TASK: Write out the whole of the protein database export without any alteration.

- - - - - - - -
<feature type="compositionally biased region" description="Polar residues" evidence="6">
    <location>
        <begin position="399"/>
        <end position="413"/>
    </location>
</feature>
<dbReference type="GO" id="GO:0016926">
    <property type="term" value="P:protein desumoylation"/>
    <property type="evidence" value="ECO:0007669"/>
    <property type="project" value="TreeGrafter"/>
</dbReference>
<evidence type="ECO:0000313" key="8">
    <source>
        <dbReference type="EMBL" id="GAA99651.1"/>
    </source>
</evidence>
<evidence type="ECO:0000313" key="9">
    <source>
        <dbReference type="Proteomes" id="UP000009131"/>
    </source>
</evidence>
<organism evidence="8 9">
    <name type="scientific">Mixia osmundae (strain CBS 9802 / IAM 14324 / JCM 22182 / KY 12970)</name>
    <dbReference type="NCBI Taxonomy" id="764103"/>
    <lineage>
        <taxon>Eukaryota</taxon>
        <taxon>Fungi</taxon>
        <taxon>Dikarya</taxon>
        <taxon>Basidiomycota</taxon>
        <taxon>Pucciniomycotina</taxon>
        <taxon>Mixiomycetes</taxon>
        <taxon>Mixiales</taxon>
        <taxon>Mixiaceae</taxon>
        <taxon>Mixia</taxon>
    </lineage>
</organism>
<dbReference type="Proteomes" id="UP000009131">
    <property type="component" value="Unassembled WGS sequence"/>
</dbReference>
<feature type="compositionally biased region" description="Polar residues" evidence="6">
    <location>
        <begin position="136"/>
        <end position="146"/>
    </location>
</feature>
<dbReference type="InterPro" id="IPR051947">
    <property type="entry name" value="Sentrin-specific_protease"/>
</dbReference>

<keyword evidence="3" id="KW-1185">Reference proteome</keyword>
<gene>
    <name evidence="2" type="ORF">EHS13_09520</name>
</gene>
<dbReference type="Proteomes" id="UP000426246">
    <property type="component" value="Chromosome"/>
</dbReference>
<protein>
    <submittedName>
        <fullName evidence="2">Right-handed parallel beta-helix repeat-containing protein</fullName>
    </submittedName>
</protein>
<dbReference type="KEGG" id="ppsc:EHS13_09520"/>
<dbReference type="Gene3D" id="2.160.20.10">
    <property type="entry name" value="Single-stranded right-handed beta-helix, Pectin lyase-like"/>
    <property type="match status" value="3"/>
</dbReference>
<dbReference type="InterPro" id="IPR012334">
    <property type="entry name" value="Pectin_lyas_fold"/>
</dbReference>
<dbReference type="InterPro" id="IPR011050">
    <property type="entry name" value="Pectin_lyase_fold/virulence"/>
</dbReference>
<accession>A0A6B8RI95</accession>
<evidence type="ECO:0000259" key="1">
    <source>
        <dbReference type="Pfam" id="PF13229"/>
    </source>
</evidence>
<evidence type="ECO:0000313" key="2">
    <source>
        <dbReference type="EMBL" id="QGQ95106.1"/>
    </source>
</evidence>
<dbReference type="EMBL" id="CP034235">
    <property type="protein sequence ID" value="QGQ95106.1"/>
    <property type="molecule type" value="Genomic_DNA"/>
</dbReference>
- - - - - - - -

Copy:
<feature type="compositionally biased region" description="Polar residues" evidence="6">
    <location>
        <begin position="399"/>
        <end position="413"/>
    </location>
</feature>
<dbReference type="GO" id="GO:0016926">
    <property type="term" value="P:protein desumoylation"/>
    <property type="evidence" value="ECO:0007669"/>
    <property type="project" value="TreeGrafter"/>
</dbReference>
<evidence type="ECO:0000313" key="8">
    <source>
        <dbReference type="EMBL" id="GAA99651.1"/>
    </source>
</evidence>
<evidence type="ECO:0000313" key="9">
    <source>
        <dbReference type="Proteomes" id="UP000009131"/>
    </source>
</evidence>
<organism evidence="8 9">
    <name type="scientific">Mixia osmundae (strain CBS 9802 / IAM 14324 / JCM 22182 / KY 12970)</name>
    <dbReference type="NCBI Taxonomy" id="764103"/>
    <lineage>
        <taxon>Eukaryota</taxon>
        <taxon>Fungi</taxon>
        <taxon>Dikarya</taxon>
        <taxon>Basidiomycota</taxon>
        <taxon>Pucciniomycotina</taxon>
        <taxon>Mixiomycetes</taxon>
        <taxon>Mixiales</taxon>
        <taxon>Mixiaceae</taxon>
        <taxon>Mixia</taxon>
    </lineage>
</organism>
<dbReference type="Proteomes" id="UP000009131">
    <property type="component" value="Unassembled WGS sequence"/>
</dbReference>
<feature type="compositionally biased region" description="Polar residues" evidence="6">
    <location>
        <begin position="136"/>
        <end position="146"/>
    </location>
</feature>
<dbReference type="InterPro" id="IPR051947">
    <property type="entry name" value="Sentrin-specific_protease"/>
</dbReference>

<keyword evidence="3" id="KW-1185">Reference proteome</keyword>
<gene>
    <name evidence="2" type="ORF">EHS13_09520</name>
</gene>
<dbReference type="Proteomes" id="UP000426246">
    <property type="component" value="Chromosome"/>
</dbReference>
<protein>
    <submittedName>
        <fullName evidence="2">Right-handed parallel beta-helix repeat-containing protein</fullName>
    </submittedName>
</protein>
<dbReference type="KEGG" id="ppsc:EHS13_09520"/>
<dbReference type="Gene3D" id="2.160.20.10">
    <property type="entry name" value="Single-stranded right-handed beta-helix, Pectin lyase-like"/>
    <property type="match status" value="3"/>
</dbReference>
<dbReference type="InterPro" id="IPR012334">
    <property type="entry name" value="Pectin_lyas_fold"/>
</dbReference>
<dbReference type="InterPro" id="IPR011050">
    <property type="entry name" value="Pectin_lyase_fold/virulence"/>
</dbReference>
<accession>A0A6B8RI95</accession>
<evidence type="ECO:0000259" key="1">
    <source>
        <dbReference type="Pfam" id="PF13229"/>
    </source>
</evidence>
<evidence type="ECO:0000313" key="2">
    <source>
        <dbReference type="EMBL" id="QGQ95106.1"/>
    </source>
</evidence>
<dbReference type="EMBL" id="CP034235">
    <property type="protein sequence ID" value="QGQ95106.1"/>
    <property type="molecule type" value="Genomic_DNA"/>
</dbReference>